Cape housing mayco member in blame game about delay in inner city social housing
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Cape Town - Frustrated housing activists ambushed Mayco member for Human Settlements Malusi Booi on Friday after he made comments blaming Reclaim the City for halting the supply of social housing in the inner city.
Ndifuna Ukwazi community organiser Buhle Booi said: “He spoke about our occupations and criminalised them saying that our occupations are blocking developments. The Woodstock Hospital was earmarked for social housing, but nothing has happened and the site has been vacant for years.”
Buhle Booi slammed the City for not taking the people who occupy these buildings into consideration.
In an opinion piece published in the Cape Argus (City of Cape Town’s database ensures fair allocation of housing), the City wrote in response to a story published earlier about the families who had been occupying the Woodstock Hospital who have called the City’s housing database “meaningless” (WATCH: Housing database meaningless according to families occupying old Woodstock Hospital).
In response to the article, the City said: “In the central city area, it is not the Housing Needs Register that is the obstacle to the delivery of affordable housing opportunities to legally defined beneficiaries, the unlawful occupation campaigns of Reclaim the City is one of the biggest obstacles to the building of suitable social housing on well-located sites.
“If these properties are not vacated by all the Reclaim the City occupants, redevelopment, including the provision of social housing units, is impossible,” said Malusi Booi.
BREAKING: Mayco member got Human Settlments @MalusiBooi was spotted by members of Reclaim the City. They are currently confronting him following a letter that appeared in the @TheCapeArgus lambasting activists for their illegal occupation @IOL pic.twitter.com/99mvAMkNzG— Marvin Charles (@MarvinCharles_) November 13, 2020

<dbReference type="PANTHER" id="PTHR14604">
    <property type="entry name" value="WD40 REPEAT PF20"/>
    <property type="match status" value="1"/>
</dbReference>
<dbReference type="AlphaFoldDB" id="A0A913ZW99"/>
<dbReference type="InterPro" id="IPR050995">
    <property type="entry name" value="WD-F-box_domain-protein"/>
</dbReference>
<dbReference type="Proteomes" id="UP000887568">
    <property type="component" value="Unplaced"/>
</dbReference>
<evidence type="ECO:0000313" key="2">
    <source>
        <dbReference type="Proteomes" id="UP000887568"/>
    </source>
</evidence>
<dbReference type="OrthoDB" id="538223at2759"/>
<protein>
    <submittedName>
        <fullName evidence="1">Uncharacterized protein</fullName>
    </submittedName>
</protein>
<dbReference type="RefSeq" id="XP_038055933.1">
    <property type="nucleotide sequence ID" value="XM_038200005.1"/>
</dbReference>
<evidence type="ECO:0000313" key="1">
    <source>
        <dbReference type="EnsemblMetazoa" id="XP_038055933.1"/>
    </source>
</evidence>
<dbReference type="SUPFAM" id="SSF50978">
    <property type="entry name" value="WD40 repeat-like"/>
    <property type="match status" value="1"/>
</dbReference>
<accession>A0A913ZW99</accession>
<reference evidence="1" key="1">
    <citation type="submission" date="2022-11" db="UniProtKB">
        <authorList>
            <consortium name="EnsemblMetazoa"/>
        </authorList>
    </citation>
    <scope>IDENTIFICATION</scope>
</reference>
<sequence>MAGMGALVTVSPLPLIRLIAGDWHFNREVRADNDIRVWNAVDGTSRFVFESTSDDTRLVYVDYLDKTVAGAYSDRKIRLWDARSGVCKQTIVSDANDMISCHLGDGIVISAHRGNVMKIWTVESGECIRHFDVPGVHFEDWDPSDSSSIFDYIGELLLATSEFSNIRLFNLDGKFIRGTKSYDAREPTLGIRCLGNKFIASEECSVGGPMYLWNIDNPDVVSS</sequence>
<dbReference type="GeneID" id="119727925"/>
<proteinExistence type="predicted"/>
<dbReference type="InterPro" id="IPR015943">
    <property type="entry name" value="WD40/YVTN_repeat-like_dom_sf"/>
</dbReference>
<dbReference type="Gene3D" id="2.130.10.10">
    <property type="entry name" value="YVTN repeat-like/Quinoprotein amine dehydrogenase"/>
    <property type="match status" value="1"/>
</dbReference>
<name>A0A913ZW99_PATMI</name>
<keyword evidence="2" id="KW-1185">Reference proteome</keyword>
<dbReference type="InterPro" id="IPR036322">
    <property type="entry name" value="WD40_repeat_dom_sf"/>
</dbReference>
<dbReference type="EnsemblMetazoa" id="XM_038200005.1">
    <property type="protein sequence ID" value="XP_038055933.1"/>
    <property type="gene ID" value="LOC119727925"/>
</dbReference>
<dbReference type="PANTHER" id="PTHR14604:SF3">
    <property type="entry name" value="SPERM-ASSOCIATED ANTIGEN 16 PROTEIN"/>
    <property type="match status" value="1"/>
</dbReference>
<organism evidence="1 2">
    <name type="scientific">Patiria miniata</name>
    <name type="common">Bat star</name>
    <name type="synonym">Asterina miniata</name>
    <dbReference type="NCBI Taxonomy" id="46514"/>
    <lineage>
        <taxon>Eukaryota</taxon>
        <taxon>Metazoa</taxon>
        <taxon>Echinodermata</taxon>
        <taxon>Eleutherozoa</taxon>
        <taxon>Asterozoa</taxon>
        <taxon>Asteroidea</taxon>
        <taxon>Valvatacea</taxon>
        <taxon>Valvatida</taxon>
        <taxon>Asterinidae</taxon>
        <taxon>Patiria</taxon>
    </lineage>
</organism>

Woodstock Chapter leader Karen Hendricks said: “How do you justify a database that does not address the needs of the people? We will not be deterred by these comments by the City.”
In a story published last week, housing activists pleaded and said they could not live on the City’s housing database forever. According to statements last year from the province, there were 600 000 people on the housing database; 365 000 were in the City alone and there were indications this number could be growing every year.
Researcher at Ndifuna Ukwazi Michael Clark said: “If councillor Booi was realistic, he would have known that over the lockdown period many people have lost income and have been evicted … it is need that has driven people to start occupying land. Councillor Booi can say its politically motivated, but it’s need based.”
Malusi Booi said: “As a City we are doing our job and fulfilling our constitutional mandate. We have limited resources. We believe there is a revolt from pressure groups against the City.”